Horticulture

Horticulture at Woodlands School.

Pupils have the opportunity to learn about horticulture at Woodlands School, they have a selection of raised beds and a large PolyTunel. Produce grown is used by the school kitchen and Hospitality and Catering Department. Small groups of pupils care for the plants grown in the garden and maintain the grass area on a regular basis. Chickens are also an important part of the school garden, they are provided with a secure run and coop, pupils feed, water to ensure healthy chickens.

Gardening provides opportunities for increasing scientific knowledge and understanding, and improves literacy and numeracy, but also improves pupils’ confidence, resilience and self-esteem. It gives them a sense of responsibility, and fosters positive behaviour, particularly for those with behavioural and learning difficulties. What better way can there be to engage children actively in their learning, to support healthy living and sustainable development – and to make learning fun? A section of a short report by Dame Gillian Pugh Chair, Cambridge Primary Review and the National Children’s Bureau on the very successful RHS Campaign for School Gardening.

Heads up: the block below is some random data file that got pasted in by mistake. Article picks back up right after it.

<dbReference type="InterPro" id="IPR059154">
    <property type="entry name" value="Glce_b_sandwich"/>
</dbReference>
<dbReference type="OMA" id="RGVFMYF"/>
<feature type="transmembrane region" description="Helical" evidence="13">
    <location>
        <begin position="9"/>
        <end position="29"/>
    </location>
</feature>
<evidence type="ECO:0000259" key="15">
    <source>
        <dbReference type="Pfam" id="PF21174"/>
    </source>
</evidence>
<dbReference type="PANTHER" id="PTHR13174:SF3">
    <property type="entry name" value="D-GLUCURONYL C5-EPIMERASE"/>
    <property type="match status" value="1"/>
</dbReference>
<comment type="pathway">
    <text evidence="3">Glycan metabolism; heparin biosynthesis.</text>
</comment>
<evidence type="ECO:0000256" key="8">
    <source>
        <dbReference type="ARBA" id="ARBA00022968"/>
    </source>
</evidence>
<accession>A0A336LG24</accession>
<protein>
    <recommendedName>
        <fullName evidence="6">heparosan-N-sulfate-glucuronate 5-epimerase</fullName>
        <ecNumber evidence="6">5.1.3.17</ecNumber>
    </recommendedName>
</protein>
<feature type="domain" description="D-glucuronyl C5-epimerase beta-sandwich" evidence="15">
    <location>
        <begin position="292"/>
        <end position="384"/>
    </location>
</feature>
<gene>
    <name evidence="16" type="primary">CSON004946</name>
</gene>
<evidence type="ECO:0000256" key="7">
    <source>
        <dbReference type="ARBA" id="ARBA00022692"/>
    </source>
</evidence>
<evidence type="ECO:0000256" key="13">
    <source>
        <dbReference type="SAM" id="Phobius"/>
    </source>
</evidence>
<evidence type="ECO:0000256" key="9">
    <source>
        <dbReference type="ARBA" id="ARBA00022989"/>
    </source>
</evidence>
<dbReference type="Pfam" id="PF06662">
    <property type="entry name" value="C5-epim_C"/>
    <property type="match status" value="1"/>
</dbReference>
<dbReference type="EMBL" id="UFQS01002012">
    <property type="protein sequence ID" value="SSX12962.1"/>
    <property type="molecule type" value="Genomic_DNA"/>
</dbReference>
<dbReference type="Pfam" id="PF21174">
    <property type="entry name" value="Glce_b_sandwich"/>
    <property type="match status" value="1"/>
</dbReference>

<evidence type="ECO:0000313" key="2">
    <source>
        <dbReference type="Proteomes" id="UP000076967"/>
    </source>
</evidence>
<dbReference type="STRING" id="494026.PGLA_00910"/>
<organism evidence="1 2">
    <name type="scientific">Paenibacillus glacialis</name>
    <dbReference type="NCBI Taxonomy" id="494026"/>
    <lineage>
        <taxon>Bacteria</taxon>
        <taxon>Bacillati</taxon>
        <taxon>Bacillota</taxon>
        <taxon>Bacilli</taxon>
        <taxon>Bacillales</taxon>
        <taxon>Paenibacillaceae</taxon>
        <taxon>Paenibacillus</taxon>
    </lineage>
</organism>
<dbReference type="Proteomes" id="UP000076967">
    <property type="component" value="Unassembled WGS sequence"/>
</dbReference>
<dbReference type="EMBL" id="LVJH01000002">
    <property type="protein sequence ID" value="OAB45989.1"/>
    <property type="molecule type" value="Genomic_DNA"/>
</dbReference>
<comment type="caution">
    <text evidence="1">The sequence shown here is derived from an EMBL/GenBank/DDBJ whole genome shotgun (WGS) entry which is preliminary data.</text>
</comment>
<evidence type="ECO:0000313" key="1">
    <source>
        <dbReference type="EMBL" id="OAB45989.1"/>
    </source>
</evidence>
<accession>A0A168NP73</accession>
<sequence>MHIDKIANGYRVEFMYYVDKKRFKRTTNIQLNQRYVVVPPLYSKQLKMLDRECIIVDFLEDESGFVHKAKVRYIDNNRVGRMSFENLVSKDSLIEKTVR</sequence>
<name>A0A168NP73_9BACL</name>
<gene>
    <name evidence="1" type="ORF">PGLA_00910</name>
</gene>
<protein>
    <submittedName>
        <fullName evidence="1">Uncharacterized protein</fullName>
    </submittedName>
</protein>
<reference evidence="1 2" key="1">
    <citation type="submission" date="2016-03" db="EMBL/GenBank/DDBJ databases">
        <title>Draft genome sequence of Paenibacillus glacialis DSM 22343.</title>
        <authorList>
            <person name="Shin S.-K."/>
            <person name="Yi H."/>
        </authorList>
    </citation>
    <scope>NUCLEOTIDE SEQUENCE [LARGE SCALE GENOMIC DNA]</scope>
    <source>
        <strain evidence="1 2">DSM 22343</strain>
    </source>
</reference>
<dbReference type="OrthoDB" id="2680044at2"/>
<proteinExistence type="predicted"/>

Woodlands School through ‘LEAF’ (Linking Education and Farming) and ‘FACE’ (Farming and Countryside Education) FaceTime a farmer. The school has been paired with Green Meadow Community Farm in Torfaen, South Wales.

This is an opportunity for pupils to experience farming first hand as the farmer is able to talk to the class over Skype or FaceTime, from a location on his farm – either in the field, the barn, tractor, harvester etc. For example, farmers are able to talk about soil, animal welfare, seasons, the farm as a business etc.